Further, the differences are apparent when we look at the application structure in Sinatra and Rails. In Rails, the application is strictly structured, the layout of files is pre-defined, and the MVC architecture is used by default.
On the contrary, almost nothing is pre-defined in Sinatra, and each application can be structured in a way we deem best for the project. Therefore, we can conclude that Sinatra is the better choice when we don't want to commit to a strictly defined layout of files and folders but want to adapt it to our application – while Rails is more appropriate if it's important that the application has the MVC architecture.
After looking at the main similarities and differences, we conclude that it's best to use Sinatra to implement simpler, smaller apps, while larger and more complex applications are reserved for Rails. But, of course, we shouldn't be fooled by such simplification – because every Ruby developer is familiar with Ruby gems.
These open-source libraries contain Ruby code and are packaged with a little extra data that gives pure Ruby additional functionalities. Therefore, by adding ruby gems to the Sinatra application, we can easily add functionalities we need to Sinatra – those which are available in Rails by default.
Getting the work done faster vs. understanding the background – the guide for beginner developers
This leads us to a new realization – that even in Sinatra, we can implement more complex applications, but, obviously – it's easier to do that in Rails since it already has extra functionalities implemented and requires no additional work to add them.
One important point when comparing Rails to Sinatra is the time factor. If the goal is to start app implementation as soon as possible, Rails is the way to go. It has plenty of functionalities already implemented, and it saves a lot of time - we can say Rails is convention over configuration, and it allows the magic to happen.
Since it contains much more libraries, Rails has a significantly higher rate of dependencies and security risks. In addition, the pure number of gems included in the app implies a higher chance of security flaws in some of them and the possibility of a certain gem becoming unavailable – which can literally break your project, as we recently saw with the mimemagic gem.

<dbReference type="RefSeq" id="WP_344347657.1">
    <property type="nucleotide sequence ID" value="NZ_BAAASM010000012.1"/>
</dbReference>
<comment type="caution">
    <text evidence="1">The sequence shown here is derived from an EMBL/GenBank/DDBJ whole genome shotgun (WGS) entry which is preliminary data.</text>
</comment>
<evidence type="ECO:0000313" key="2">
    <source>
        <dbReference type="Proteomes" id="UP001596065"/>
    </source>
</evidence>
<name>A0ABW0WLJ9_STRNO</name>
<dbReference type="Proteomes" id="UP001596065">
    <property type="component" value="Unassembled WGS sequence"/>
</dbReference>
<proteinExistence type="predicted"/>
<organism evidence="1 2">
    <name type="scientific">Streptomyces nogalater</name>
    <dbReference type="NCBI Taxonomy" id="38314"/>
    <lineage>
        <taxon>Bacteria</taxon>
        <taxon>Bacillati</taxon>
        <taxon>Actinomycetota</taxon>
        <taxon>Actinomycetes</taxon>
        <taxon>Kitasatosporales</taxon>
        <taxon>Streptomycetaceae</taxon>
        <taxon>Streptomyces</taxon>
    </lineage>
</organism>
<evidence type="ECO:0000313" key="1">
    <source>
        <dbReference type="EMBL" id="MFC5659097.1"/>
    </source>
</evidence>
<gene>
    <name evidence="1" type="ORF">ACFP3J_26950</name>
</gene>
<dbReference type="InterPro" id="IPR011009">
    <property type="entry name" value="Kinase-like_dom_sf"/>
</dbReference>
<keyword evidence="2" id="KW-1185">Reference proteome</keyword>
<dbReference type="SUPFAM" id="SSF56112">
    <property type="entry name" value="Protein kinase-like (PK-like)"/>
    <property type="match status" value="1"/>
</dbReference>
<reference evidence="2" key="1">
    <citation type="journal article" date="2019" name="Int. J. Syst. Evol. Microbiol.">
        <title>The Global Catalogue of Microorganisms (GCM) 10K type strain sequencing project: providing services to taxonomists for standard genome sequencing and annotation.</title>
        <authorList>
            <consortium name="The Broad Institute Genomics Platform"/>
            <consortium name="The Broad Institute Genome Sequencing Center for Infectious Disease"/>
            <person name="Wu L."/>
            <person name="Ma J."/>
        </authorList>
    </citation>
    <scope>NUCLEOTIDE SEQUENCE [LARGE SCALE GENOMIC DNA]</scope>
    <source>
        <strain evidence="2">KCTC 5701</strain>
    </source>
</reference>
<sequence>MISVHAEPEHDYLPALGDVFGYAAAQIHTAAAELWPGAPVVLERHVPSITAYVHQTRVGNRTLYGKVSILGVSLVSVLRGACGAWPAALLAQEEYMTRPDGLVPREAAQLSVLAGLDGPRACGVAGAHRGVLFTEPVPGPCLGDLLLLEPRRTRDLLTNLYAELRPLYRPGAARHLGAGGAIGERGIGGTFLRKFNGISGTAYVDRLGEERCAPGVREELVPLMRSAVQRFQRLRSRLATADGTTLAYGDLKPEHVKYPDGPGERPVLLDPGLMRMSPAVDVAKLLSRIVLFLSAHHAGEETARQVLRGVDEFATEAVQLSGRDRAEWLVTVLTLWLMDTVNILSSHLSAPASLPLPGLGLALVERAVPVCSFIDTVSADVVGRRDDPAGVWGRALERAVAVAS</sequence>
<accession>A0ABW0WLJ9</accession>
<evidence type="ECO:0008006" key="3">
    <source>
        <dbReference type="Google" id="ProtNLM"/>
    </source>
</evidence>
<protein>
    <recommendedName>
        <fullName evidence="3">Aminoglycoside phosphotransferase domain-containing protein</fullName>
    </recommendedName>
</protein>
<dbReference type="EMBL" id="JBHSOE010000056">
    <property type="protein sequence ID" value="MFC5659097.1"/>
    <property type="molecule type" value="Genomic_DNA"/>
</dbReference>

When we talk about the time factor - Rails enables a beginner to enter the world of programming much faster. Although, we must emphasize that they will hardly understand what is happening in the background.
On the other hand, if our goal is for a beginner to understand the background and all of the behind-the-scenes finesses of programming – such as connecting a project to a database or configuring servers, Sinatra is our framework of choice. The reason is quite simple – as previously stated, to achieve the functionalities Rails has by default, Sinatra needs to use numerous Ruby gems – and the developer needs to be skilled enough to connect all these added functionalities in Sinatra.
So, what is the right tool for the job?
Of course, Rails will make the implementation of Ruby easier for the developers in time-sensitive and complex projects, and it's an excellent choice for training beginners to start programming as soon as possible - assuming they will learn the background processes over time.
That said, Sinatra makes our job much easier in cases of the implementation of smaller apps or apps in which we want a customized document structure instead of imposed MVC architecture. Moreover, it is undoubtedly a better choice when we want a beginner to learn from scratch how all the essential parts of the application in the background work.
The Key Questions Your Product Discovery Workshop Should Answer!
In Devōt, we believe that if you start your project right, you need to have thought-out answers to some key questions. Also, you and your development team should have a mutual understanding. That's why investing the proper time and dedication in planning your project is essential.Read